Tucatinib Takes the Stage

The HER2-selective kinase inhibitor, tucatinib, was evaluated in combination with trastuzumab and capecitabine in patients with HER2-positive metastatic breast cancer who previously received treatment with trastuzumab, pertuzumab (Perjeta), and T-DM1, as part of the phase 2 HER2CLIMB trial (NCT02614794).7

Study participants were randomized 2:1 to tucatinib at 300 mg twice daily plus trastuzumab at 6 mg/kg every 3 weeks and capecitabine at 1000 mg/m2 twice daily for days 1 through 14 (n = 410) or trastuzumab/capecitabine alone (n = 202). The tucatinib triplet resulted in a median PFS of 7.8 months (95% CI, 7.5-9.6) vs 5.6 months (95% CI, 4.2-7.1) with the doublet (HR, 0.54; 95% CI, 0.42-0.71; P < .001).7

Data from the trial supported the April 2020 FDA approval of tucatinib in combination with trastuzumab plus capecitabine in patients with unresectable locally advanced or metastatic HER2-positive breast cancer, including those with brain metastases, after at least 1 previous anti–HER2-based regimen in the metastatic setting.8

Notably, the tucatinib regimen (n = 198) also provided an OS benefit over trastuzumab plus capecitabine (n = 93) in those with brain metastases (HR, 0.58; 95% CI, 0.40-0.85; P = .005), translating to a 42% reduction in the risk of death.9 The median OS was 18.1 months (95% CI, 15.5-NE) with the triplet vs 12.0 months (95% CI, 11.2-15.2) with the doublet. The 1-year OS rates in the investigative and control arms were 70.1% (95% CI, 62.1%-76.7%) and 46.7% (95% CI, 33.9%-58.4%), respectively.

The addition of tucatinib to trastuzumab/capecitabine (n = 118) also provided an OS benefit over trastuzumab plus capecitabine (n = 56) in those with active brain metastases, at 20.7 months (95% CI, 15.1-NE) and 11.6 months (95% CI, 10.5-13.8), respectively (HR, 0.49; 95% CI, 0.30-0.80; P = .004). This was also true in those with stable brain metastases. In this subset, tucatinib plus trastuzumab/capecitabine (n = 80) resulted in a median OS of 15.7 months (95% CI, 13.8-NE) vs 13.6 months (95% CI, 10.2-22.0) with trastuzumab/capecitabine alone (HR, 0.88; 95% CI, 0.45-1.70; P = .70).9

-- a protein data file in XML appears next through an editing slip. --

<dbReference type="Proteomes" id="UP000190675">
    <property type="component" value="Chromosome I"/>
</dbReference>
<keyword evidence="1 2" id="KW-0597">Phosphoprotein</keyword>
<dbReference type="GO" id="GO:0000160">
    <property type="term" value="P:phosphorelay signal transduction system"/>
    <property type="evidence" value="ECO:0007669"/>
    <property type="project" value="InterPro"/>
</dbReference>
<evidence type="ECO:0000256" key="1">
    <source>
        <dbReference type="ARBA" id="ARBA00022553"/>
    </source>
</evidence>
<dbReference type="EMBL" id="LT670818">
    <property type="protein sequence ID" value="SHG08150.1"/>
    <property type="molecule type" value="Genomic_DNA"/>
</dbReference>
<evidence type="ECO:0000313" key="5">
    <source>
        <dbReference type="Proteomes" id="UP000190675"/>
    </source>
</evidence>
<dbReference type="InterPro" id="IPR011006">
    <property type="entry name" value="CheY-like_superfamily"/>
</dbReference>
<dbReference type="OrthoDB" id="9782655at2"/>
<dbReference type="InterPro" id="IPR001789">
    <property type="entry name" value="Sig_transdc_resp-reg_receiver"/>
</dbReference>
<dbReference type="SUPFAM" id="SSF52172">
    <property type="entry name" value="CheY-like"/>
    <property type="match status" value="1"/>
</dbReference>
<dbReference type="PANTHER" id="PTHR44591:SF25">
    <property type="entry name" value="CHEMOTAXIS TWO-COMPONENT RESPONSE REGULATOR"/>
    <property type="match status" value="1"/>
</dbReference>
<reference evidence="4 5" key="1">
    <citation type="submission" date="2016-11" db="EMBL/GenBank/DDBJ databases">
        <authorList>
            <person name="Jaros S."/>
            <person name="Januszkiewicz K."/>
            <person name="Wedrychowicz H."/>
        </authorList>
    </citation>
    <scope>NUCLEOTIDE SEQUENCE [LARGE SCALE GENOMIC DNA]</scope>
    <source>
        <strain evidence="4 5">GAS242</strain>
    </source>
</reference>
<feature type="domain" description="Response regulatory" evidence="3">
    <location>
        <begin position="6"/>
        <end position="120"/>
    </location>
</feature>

Moreover, tucatinib plus trastuzumab and capecitabine (n = 80) resulted in a 69% reduction in the risk of CNS progression or death in those with stable brain metastases vs trastuzumab/capecitabine alone (n = 37; HR, 0.31; 95% CI, 0.14-0.67; P = .002).9

“The brain metastases data for tucatinib [were] really striking—even [those] with active brain metastases have an OS benefit with tucatinib when combined with capecitabine and trastuzumab,” Pegram said.

Future Directions: What’s Next?

BDC-1001 is a novel HER2-targeted antibody conjugate that is currently under exploration as a single agent and in combination with nivolumab (Opdivo) in patients with advanced HER2-expressing solid tumors in a phase 1/2 trial (NCT04278144).10 Specifically, the agent is comprised of an investigational trastuzumab biosimilar that is conjugated to a TLR7/8 agonist with a noncleavable linker. The agent was designed to stimulate the innate immune system, inducing antibody-mediated effector functions and a durable adaptive immune response.

“[This agent has] an immunologic payload instead of a cytotoxic payload,” Pegram noted. “We are [participating] in the phase 1 trial at our institution.”

Preliminary data showed that the agent had acceptable tolerability when evaluated at doses up to 5 mg/kg. Moreover, the agent was also found to have early clinical activity, including in those who received prior anti-HER2 therapy.

The STING pathway agonism has emerged as a potential approach to encourage antitumor immune responses, and it has been demonstrated that ADCs targeting tumor cells that carry a novel STING agonist can produce antitumor activity without significantly increasing systemic cytokine levels.11 In a recent study, investigators evaluated the mechanism of FcγR-mediated internalization of these ADCs in myeloid cells. Compared with CD11b-targeted ADCs, cell–targeted ADCs resulted in a greater production of interferons and other cytokines and stronger cancer cell killing.

“[XMT-2056] will start first-in-human phase 1 studies this fall at our institution,” Pegram added.12

Another novel agent under investigation, CAT-01-106 is a trastuzumab-based ADC that is conjugated to maytansine through a noncleavable linker; this agent been shown to have a drug:antibody ratio of 1.8, which is about half the average ratio of T-DM1.13 The novel ADC demonstrated better in vivo efficacy than that of T-DM1 at equal payload dosing. Moreover, at equal payload dosing up to 120 mg/kg, CAT-01-106 was also found to have equal or better tolerability than T-DM1.